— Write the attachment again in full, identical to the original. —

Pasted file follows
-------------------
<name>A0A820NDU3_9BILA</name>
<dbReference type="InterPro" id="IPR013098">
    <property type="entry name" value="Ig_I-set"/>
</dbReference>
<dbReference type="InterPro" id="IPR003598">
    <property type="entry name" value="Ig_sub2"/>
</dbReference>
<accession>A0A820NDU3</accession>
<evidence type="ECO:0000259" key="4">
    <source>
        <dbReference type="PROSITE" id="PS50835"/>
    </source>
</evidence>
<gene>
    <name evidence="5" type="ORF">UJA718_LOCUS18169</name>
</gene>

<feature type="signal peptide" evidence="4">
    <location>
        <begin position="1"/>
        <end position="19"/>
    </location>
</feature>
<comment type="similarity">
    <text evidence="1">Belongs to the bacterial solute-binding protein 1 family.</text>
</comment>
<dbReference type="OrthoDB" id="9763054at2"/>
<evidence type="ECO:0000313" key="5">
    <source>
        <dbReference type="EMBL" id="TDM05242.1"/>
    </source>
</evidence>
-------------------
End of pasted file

<name>A0A820NDU3_9BILA</name>
<dbReference type="InterPro" id="IPR013098">
    <property type="entry name" value="Ig_I-set"/>
</dbReference>
<dbReference type="InterPro" id="IPR003598">
    <property type="entry name" value="Ig_sub2"/>
</dbReference>
<accession>A0A820NDU3</accession>
<evidence type="ECO:0000259" key="4">
    <source>
        <dbReference type="PROSITE" id="PS50835"/>
    </source>
</evidence>
<gene>
    <name evidence="5" type="ORF">UJA718_LOCUS18169</name>
</gene>

<feature type="signal peptide" evidence="4">
    <location>
        <begin position="1"/>
        <end position="19"/>
    </location>
</feature>
<comment type="similarity">
    <text evidence="1">Belongs to the bacterial solute-binding protein 1 family.</text>
</comment>
<dbReference type="OrthoDB" id="9763054at2"/>
<evidence type="ECO:0000313" key="5">
    <source>
        <dbReference type="EMBL" id="TDM05242.1"/>
    </source>
</evidence>